doxycycline without a prescription

Hozier Earns His Hype at The Showbox

Hozier performs to a sold out Showbox in Seattle. Photo by John Lill

Hozier performs to a sold out Showbox in Seattle. Photo by John Lill

It would be so easy, so tempting  . . . .dare this reviewer start off by saying that “Hozier took the Showbox to church on Tuesday night”?

This reviewer will refrain. But aside from it being ready-made to be a groan-worthy pun, Andrew Hozier-Byrne’s music can be downright revival-ready, with its gospel blues feel.

Backed by a cellist, drummer, keyboardist, bass player and two backing singers from Nashville, the Irish singer-songwriter earned his recent U.S. hype. Welcomed by screams and applause from a sold-out crowd who already seem to have his debut album memorized, Hozier’s show showed off his range, from gentle acoustic ballads like “Cherry Wine,” to the rollicking “Someone New,” with its fun, sunny chorus.

But his music’s heart is its bluesy soul. “Take Me To Church” and “To Be Alone” showcased this, as well as a cover of Skip James’ “Illinois Blues” (speaking of covers, a fun cover of Amerie’s 2005 hit “1 Thing” led off the encore, and worked surprisingly well as a straight-forward rock track).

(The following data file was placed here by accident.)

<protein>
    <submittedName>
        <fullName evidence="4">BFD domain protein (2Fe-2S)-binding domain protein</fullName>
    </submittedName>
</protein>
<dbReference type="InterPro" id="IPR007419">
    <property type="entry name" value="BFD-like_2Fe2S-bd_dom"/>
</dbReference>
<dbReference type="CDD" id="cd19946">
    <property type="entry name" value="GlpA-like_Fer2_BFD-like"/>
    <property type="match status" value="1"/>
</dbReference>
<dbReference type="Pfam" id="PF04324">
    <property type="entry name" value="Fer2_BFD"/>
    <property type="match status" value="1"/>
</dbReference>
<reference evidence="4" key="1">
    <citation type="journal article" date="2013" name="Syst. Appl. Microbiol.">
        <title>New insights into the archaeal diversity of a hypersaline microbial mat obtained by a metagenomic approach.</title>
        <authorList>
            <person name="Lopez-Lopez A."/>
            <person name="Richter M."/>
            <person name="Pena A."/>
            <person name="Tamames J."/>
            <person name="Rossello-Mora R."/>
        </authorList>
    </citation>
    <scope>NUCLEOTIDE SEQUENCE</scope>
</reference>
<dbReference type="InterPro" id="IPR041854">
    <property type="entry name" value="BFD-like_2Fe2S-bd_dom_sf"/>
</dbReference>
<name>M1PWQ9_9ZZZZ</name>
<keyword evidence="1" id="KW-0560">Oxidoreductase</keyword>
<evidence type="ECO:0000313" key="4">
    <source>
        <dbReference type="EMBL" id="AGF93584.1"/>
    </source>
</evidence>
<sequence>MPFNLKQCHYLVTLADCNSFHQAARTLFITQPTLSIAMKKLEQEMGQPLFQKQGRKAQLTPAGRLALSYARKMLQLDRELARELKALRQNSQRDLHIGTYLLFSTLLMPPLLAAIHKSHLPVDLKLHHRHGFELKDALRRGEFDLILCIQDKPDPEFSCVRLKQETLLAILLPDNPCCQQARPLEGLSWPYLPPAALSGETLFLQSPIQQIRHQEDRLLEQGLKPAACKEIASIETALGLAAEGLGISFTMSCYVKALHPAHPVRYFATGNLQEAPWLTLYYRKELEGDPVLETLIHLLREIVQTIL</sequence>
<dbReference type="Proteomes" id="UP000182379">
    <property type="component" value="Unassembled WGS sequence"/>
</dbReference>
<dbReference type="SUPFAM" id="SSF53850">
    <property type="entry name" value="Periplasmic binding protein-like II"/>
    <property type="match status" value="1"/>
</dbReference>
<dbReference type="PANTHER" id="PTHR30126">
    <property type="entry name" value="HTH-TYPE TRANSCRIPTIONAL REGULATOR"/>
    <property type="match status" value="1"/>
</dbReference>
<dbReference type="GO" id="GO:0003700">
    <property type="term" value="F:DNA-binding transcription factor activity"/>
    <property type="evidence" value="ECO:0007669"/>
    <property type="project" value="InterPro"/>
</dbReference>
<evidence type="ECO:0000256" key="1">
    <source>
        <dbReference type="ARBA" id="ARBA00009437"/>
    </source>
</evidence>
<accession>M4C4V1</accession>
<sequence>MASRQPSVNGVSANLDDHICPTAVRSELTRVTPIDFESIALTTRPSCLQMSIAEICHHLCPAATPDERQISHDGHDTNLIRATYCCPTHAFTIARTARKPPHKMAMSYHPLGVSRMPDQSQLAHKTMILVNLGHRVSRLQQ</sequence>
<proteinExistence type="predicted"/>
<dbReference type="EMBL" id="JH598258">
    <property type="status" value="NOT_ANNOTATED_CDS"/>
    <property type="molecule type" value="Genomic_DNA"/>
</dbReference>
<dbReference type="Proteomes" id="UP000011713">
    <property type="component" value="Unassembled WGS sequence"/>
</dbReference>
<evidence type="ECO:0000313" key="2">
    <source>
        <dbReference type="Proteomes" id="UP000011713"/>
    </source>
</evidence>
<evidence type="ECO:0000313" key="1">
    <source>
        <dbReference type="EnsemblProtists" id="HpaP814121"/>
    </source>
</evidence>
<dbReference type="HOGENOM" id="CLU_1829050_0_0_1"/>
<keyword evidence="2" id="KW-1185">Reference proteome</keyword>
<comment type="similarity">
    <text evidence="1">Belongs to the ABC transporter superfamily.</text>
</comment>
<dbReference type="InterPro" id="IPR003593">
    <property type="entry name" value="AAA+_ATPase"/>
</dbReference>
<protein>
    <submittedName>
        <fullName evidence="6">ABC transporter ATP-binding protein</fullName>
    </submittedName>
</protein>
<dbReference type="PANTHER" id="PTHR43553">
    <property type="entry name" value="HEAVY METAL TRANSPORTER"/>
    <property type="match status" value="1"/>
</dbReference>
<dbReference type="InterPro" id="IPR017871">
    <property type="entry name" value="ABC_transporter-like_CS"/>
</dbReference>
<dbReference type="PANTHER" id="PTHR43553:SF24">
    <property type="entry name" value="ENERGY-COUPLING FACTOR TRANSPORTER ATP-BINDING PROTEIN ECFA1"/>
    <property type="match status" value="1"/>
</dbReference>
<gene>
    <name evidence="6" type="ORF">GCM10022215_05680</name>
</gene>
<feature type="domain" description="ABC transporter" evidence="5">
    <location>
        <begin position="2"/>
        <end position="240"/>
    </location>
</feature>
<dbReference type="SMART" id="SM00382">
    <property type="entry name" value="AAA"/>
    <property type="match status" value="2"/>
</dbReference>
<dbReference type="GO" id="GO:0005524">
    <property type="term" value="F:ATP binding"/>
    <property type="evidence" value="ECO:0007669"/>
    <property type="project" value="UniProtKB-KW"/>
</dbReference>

Aside from the anticipated mass sing-along of the hit “Take Me To Church,” the show’s high point was one of its quietest moments. Cellist and singer Alana Henderson (herself a songwriter from County Tyrone in Northern Ireland) joined Hozier for the quiet and lovely “In a Week.” The song might not have been out of place as a traditional Irish ballad, with its gentle melody and morbid beauty – the song is about two lovers lying together in the Wicklow hills and basically becoming fodder for nature.

For the eager crowd at The Showbox, seeing Hozier’s Seattle debut was exciting, seeing him on the cusp of what appears to be huge success in this country. Before his album came out in early October, not only had the Showbox show sold out, but he had already been booked at the Paramount for February. It’s refreshing to see such musical hype so well-deserved.

English singer-songwriter James Bay opened the show, his gravelly voice and baby-faced looks garnering much appreciation from women in the crowd. Backed by a keyboardist-slash-percussionist, his guitar-based songs stood well on their own. Bay has several EPs in his discography; hopefully there will be a full-length on the way in the near future.

Alicia is a Midwest transplant who loves Seattle but misses thunderstorms. Her musical obsessions began when her coolest aunt gave her a copy of K-Tel’s Rock 80 album for Christmas when she was 7. She spent many years studying piano and voice, but the force of rock and roll won, so while she still sings in a local chorale, her true musical passions lie more with The Beatles than with Beethoven. When she’s not working at her job in HR, she can be found singing bad pop songs at the top of her lungs … although sometimes she does that